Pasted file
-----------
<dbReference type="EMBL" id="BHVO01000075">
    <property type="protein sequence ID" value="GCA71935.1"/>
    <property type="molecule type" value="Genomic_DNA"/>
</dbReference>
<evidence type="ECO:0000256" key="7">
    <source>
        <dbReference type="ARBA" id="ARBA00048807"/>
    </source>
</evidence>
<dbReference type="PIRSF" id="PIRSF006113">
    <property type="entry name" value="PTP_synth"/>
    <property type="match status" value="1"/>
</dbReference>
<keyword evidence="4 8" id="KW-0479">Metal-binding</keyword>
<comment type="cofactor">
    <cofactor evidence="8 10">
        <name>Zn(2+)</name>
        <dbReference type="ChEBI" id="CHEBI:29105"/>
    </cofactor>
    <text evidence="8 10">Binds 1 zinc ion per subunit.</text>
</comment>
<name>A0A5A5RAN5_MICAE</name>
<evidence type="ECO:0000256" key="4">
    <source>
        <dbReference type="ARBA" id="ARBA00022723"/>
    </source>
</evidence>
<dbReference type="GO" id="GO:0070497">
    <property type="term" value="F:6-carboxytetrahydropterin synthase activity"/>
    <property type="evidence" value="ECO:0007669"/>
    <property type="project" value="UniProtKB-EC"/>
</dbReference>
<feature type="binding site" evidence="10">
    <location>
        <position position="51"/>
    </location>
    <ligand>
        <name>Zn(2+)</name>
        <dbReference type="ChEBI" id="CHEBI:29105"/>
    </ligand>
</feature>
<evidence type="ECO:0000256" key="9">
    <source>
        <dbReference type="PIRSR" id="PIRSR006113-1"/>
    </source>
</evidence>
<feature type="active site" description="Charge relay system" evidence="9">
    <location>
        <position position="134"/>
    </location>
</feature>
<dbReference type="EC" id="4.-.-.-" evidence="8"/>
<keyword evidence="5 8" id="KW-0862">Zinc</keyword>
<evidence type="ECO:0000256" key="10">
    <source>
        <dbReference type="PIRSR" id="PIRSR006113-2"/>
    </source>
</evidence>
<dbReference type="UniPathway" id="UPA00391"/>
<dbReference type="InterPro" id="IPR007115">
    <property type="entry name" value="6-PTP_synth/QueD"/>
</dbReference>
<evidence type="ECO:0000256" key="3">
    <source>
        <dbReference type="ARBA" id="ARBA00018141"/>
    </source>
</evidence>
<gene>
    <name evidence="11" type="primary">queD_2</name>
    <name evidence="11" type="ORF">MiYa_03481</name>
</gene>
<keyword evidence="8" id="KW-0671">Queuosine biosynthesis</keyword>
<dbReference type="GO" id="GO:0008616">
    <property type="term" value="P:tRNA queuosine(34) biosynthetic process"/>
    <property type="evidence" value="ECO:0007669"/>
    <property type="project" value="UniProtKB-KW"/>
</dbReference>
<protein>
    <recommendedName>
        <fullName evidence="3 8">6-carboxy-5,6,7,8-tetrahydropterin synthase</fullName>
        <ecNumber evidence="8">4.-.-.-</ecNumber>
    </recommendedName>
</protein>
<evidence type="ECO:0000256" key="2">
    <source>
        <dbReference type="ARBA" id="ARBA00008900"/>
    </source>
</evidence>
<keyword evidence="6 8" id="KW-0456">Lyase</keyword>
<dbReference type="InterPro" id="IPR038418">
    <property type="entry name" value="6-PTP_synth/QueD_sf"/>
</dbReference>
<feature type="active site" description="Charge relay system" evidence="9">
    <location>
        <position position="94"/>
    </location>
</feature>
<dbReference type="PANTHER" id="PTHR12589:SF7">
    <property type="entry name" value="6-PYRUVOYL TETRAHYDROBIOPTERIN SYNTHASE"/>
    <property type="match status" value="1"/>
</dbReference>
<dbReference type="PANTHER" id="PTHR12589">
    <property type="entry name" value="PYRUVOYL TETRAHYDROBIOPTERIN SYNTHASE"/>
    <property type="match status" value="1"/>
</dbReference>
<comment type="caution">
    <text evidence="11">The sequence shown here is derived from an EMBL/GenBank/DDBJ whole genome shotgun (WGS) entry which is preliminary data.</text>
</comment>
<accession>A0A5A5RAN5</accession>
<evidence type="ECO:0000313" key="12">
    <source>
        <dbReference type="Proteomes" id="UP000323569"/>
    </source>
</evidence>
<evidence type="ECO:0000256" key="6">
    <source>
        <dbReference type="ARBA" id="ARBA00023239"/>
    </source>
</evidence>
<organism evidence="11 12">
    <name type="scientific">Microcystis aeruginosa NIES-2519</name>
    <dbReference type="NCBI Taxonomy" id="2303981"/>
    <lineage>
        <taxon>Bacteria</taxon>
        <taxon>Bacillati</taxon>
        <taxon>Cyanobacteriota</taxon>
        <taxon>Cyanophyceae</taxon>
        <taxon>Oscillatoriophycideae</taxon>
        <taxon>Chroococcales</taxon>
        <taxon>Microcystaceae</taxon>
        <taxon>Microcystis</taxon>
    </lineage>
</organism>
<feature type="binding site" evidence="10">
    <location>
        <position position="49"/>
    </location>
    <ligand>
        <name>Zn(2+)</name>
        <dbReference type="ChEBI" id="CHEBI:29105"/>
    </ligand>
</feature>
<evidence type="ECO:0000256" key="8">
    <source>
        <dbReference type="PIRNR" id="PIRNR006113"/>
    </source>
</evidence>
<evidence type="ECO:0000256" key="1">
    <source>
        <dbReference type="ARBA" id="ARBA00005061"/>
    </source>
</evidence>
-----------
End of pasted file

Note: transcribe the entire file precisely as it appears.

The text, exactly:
<dbReference type="EMBL" id="BHVO01000075">
    <property type="protein sequence ID" value="GCA71935.1"/>
    <property type="molecule type" value="Genomic_DNA"/>
</dbReference>
<evidence type="ECO:0000256" key="7">
    <source>
        <dbReference type="ARBA" id="ARBA00048807"/>
    </source>
</evidence>
<dbReference type="PIRSF" id="PIRSF006113">
    <property type="entry name" value="PTP_synth"/>
    <property type="match status" value="1"/>
</dbReference>
<keyword evidence="4 8" id="KW-0479">Metal-binding</keyword>
<comment type="cofactor">
    <cofactor evidence="8 10">
        <name>Zn(2+)</name>
        <dbReference type="ChEBI" id="CHEBI:29105"/>
    </cofactor>
    <text evidence="8 10">Binds 1 zinc ion per subunit.</text>
</comment>
<name>A0A5A5RAN5_MICAE</name>
<evidence type="ECO:0000256" key="4">
    <source>
        <dbReference type="ARBA" id="ARBA00022723"/>
    </source>
</evidence>
<dbReference type="GO" id="GO:0070497">
    <property type="term" value="F:6-carboxytetrahydropterin synthase activity"/>
    <property type="evidence" value="ECO:0007669"/>
    <property type="project" value="UniProtKB-EC"/>
</dbReference>
<feature type="binding site" evidence="10">
    <location>
        <position position="51"/>
    </location>
    <ligand>
        <name>Zn(2+)</name>
        <dbReference type="ChEBI" id="CHEBI:29105"/>
    </ligand>
</feature>
<evidence type="ECO:0000256" key="9">
    <source>
        <dbReference type="PIRSR" id="PIRSR006113-1"/>
    </source>
</evidence>
<feature type="active site" description="Charge relay system" evidence="9">
    <location>
        <position position="134"/>
    </location>
</feature>
<dbReference type="EC" id="4.-.-.-" evidence="8"/>
<keyword evidence="5 8" id="KW-0862">Zinc</keyword>
<evidence type="ECO:0000256" key="10">
    <source>
        <dbReference type="PIRSR" id="PIRSR006113-2"/>
    </source>
</evidence>
<dbReference type="UniPathway" id="UPA00391"/>
<dbReference type="InterPro" id="IPR007115">
    <property type="entry name" value="6-PTP_synth/QueD"/>
</dbReference>
<evidence type="ECO:0000256" key="3">
    <source>
        <dbReference type="ARBA" id="ARBA00018141"/>
    </source>
</evidence>
<gene>
    <name evidence="11" type="primary">queD_2</name>
    <name evidence="11" type="ORF">MiYa_03481</name>
</gene>
<keyword evidence="8" id="KW-0671">Queuosine biosynthesis</keyword>
<dbReference type="GO" id="GO:0008616">
    <property type="term" value="P:tRNA queuosine(34) biosynthetic process"/>
    <property type="evidence" value="ECO:0007669"/>
    <property type="project" value="UniProtKB-KW"/>
</dbReference>
<protein>
    <recommendedName>
        <fullName evidence="3 8">6-carboxy-5,6,7,8-tetrahydropterin synthase</fullName>
        <ecNumber evidence="8">4.-.-.-</ecNumber>
    </recommendedName>
</protein>
<evidence type="ECO:0000256" key="2">
    <source>
        <dbReference type="ARBA" id="ARBA00008900"/>
    </source>
</evidence>
<keyword evidence="6 8" id="KW-0456">Lyase</keyword>
<dbReference type="InterPro" id="IPR038418">
    <property type="entry name" value="6-PTP_synth/QueD_sf"/>
</dbReference>
<feature type="active site" description="Charge relay system" evidence="9">
    <location>
        <position position="94"/>
    </location>
</feature>
<dbReference type="PANTHER" id="PTHR12589:SF7">
    <property type="entry name" value="6-PYRUVOYL TETRAHYDROBIOPTERIN SYNTHASE"/>
    <property type="match status" value="1"/>
</dbReference>
<dbReference type="PANTHER" id="PTHR12589">
    <property type="entry name" value="PYRUVOYL TETRAHYDROBIOPTERIN SYNTHASE"/>
    <property type="match status" value="1"/>
</dbReference>
<comment type="caution">
    <text evidence="11">The sequence shown here is derived from an EMBL/GenBank/DDBJ whole genome shotgun (WGS) entry which is preliminary data.</text>
</comment>
<accession>A0A5A5RAN5</accession>
<evidence type="ECO:0000313" key="12">
    <source>
        <dbReference type="Proteomes" id="UP000323569"/>
    </source>
</evidence>
<evidence type="ECO:0000256" key="6">
    <source>
        <dbReference type="ARBA" id="ARBA00023239"/>
    </source>
</evidence>
<organism evidence="11 12">
    <name type="scientific">Microcystis aeruginosa NIES-2519</name>
    <dbReference type="NCBI Taxonomy" id="2303981"/>
    <lineage>
        <taxon>Bacteria</taxon>
        <taxon>Bacillati</taxon>
        <taxon>Cyanobacteriota</taxon>
        <taxon>Cyanophyceae</taxon>
        <taxon>Oscillatoriophycideae</taxon>
        <taxon>Chroococcales</taxon>
        <taxon>Microcystaceae</taxon>
        <taxon>Microcystis</taxon>
    </lineage>
</organism>
<feature type="binding site" evidence="10">
    <location>
        <position position="49"/>
    </location>
    <ligand>
        <name>Zn(2+)</name>
        <dbReference type="ChEBI" id="CHEBI:29105"/>
    </ligand>
</feature>
<evidence type="ECO:0000256" key="8">
    <source>
        <dbReference type="PIRNR" id="PIRNR006113"/>
    </source>
</evidence>
<evidence type="ECO:0000256" key="1">
    <source>
        <dbReference type="ARBA" id="ARBA00005061"/>
    </source>
</evidence>